Sule Skerry is the second album in a triptych shaped by his childhood home, the Orkney Islands, and in particular by the air, sea and land, as it was celebrated by Orcadian poet George Mackay Brown. Last year’s solo debut album, Solan Goose (an album of the year at 6Music, The Quietus, Music OMH and more) paid homage to the birdlife of Orkney portraying the air, and on Sule Skerry, the multi-instrumentalist develops this further, turning his attention to the North Sea.
Launching with ‘Haar’ (a sea mist which, in Orkney, can form for miles and consume an entire harbour of fishing boats), Cooper plays piano, Minimoog & tape loops, scoring his live ensemble – Anna Phoebe (violin), Jacob Downs (viola), Lottie Greenhow (soprano) and a new addition, classically trained cellist Klara Schumann. With a simple motif, Schumann symbolises the voice of the sea, setting the narrative for what’s to come on the album. Field recordings of thunder, during a breaking Orkney sky, punctuate and distort the low end, while Leo Abrahams brings a sense of calm on ambient guitar.
Erland Cooper explains, “It’s a record about the sea, our relationship with the outside world, forces outside of our control but it’s also about creating a nest within that, nurturing and protecting our own sea havens, those sheltered bays, those safe places. Always returning back in some form, as we step in and out daily”
Local stories and mythology appear on the album, most perceptively in the form of the Selkie, a creature who assumes the form of a seal in the water and a woman on the land, beautifully brought to life by voices recorded on the island and inspiration comes, in part, from the Norse seafarers who farmed both sea and land and made Orkney their base for expansion, a timeless still centre from which horizons have unfolded for many generations.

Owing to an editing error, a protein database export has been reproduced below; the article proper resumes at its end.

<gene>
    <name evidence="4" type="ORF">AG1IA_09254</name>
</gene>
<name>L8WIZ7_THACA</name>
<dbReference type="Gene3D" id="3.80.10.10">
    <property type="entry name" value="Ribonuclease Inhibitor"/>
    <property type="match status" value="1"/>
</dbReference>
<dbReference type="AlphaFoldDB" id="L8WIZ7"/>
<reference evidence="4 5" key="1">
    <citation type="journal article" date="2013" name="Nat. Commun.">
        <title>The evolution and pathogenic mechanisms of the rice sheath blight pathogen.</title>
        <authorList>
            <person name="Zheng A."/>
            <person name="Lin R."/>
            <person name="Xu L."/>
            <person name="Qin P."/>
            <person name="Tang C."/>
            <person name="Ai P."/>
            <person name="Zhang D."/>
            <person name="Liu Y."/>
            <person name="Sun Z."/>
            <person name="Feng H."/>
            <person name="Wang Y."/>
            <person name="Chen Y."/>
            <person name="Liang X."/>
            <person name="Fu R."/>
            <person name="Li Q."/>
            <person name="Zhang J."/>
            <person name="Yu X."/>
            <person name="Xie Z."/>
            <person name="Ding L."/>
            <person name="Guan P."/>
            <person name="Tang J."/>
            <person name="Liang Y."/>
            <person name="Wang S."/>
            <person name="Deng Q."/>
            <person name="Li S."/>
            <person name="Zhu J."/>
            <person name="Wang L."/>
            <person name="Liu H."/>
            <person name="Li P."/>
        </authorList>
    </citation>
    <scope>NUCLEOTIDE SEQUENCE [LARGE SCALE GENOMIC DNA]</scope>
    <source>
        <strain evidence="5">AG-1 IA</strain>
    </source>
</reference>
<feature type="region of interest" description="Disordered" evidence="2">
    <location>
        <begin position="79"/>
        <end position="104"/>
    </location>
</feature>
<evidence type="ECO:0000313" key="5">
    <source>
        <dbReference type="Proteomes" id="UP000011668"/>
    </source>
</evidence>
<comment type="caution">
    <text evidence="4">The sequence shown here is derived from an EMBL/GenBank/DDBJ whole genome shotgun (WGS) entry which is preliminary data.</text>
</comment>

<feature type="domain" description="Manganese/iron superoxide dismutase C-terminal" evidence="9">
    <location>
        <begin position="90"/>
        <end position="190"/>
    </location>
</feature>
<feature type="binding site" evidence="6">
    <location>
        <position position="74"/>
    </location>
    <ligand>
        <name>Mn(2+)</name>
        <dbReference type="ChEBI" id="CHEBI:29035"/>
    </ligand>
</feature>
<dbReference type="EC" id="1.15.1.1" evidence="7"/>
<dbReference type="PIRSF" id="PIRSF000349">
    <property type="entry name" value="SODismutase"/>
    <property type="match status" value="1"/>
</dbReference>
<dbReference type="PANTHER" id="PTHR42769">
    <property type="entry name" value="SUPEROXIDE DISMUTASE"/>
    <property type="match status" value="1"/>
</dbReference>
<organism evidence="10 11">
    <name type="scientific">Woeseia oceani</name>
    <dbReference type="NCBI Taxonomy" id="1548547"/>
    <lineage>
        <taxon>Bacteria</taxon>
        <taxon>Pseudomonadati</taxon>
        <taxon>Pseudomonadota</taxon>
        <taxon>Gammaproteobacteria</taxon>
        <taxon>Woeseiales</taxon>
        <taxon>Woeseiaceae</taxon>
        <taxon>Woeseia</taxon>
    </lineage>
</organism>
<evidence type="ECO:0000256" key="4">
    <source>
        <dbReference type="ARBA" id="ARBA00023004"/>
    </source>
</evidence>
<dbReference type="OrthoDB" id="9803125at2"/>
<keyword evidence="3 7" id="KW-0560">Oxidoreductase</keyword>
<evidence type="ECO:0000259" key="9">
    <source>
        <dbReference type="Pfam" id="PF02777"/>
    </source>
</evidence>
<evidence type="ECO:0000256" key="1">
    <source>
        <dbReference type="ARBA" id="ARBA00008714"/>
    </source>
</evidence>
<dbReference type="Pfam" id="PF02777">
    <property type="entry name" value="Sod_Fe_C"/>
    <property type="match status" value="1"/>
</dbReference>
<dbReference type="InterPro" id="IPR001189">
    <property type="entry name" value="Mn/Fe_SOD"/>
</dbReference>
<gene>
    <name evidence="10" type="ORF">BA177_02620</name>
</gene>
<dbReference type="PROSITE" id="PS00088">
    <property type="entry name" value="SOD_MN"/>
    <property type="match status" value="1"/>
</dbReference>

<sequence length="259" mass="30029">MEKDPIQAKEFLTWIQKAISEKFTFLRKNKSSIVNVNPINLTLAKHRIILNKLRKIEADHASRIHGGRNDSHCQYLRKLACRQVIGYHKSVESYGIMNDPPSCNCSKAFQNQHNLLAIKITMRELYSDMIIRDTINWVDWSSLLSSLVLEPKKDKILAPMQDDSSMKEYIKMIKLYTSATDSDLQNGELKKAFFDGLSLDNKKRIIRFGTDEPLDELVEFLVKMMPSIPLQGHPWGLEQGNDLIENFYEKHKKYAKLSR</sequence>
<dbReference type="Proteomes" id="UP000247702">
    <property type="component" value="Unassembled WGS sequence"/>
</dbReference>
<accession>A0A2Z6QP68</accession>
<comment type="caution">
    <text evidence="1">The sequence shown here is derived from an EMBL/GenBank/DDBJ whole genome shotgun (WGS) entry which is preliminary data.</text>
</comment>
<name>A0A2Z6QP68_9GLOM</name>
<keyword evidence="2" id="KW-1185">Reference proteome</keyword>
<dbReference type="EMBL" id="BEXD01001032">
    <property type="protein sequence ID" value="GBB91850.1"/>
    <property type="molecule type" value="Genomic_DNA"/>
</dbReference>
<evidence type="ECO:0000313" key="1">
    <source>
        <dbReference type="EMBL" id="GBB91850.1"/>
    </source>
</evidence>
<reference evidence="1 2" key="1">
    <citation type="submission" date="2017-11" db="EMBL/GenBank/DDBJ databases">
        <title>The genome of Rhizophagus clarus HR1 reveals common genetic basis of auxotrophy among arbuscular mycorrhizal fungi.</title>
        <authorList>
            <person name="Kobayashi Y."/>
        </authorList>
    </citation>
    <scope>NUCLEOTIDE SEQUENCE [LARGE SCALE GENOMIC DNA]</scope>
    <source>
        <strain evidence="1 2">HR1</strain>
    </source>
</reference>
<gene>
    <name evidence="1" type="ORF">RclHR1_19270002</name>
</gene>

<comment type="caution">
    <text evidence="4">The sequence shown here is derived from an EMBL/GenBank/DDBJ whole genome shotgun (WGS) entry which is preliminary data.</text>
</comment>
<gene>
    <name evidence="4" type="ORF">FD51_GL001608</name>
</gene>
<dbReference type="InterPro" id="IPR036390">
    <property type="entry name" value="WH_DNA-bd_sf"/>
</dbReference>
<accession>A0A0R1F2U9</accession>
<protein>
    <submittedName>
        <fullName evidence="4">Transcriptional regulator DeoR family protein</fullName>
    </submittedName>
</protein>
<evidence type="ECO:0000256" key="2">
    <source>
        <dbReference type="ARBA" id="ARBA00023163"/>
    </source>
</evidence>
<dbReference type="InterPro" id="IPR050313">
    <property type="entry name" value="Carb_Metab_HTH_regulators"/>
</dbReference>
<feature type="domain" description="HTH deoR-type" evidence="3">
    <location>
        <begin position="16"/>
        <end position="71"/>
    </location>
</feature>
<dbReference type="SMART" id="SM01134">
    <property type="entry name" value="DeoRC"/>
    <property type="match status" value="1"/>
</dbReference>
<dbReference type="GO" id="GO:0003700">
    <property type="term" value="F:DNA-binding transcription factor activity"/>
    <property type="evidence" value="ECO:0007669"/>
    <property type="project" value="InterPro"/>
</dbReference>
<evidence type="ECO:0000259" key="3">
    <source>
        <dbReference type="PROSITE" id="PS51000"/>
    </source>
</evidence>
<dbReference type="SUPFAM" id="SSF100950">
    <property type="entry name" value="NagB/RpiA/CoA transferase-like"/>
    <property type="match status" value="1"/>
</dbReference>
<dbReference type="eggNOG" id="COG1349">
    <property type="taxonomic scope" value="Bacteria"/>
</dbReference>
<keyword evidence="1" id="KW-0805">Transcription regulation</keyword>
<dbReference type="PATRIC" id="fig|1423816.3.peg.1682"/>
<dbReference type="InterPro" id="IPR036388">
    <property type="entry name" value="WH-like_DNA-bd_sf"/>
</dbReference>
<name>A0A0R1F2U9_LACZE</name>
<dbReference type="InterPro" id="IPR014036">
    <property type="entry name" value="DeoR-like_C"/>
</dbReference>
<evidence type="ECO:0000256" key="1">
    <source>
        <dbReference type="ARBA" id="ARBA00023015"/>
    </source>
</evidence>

“I’m always looking at the narrative, the story or concepts to thread the music around. It acts like a nautical map, something to refer back to when you get lost at sea” – Erland Cooper
Cooper returned to Orkney to capture his own field recordings and interviews within the community, and also to record impulse responses – recordings of the reverberations of real spaces, everywhere from beneath the lifeboat pier, his local town hall and inside a 5000 year old Neolithic cairn, with a view to taking these “sonic postcards” back to London to use in the mixing process. The album was completed at another of his safe havens, his studio in London, giving essential critical distance.
“I like to take almost an etching of the landscape away with me in my books, boxes, digital and analogue machines. When you listen to something out of context, that’s when you learn exactly what to keep and what to discard.” – Erland Cooper
Sule Skerry features several collaborations: Benge on modular Moog (‘First of the Tide’), Kris Drever (BBC Radio 2’s Folk Singer of The Year) and the acclaimed Scottish musician Kathryn Joseph contribute a spoken word narrative, using poetry written for the album by Will Burns (‘Flattie’), Hiroshi Ebina performs modular synth, tape loops and music box on both ‘Flattie’ and ‘Sule Skerry’, Astra Forward lends vocals to ‘Sule Skerry’ and Leo Abrahams appears, performing ambient guitar.
The album was mixed with Tommy McLaughlin (Villagers, SOAK), in Donegal and mastered by Guy Davie at Electric.
Sule Skerry is released on recycled vinyl, CD and download on 17 May 2019 via Phases.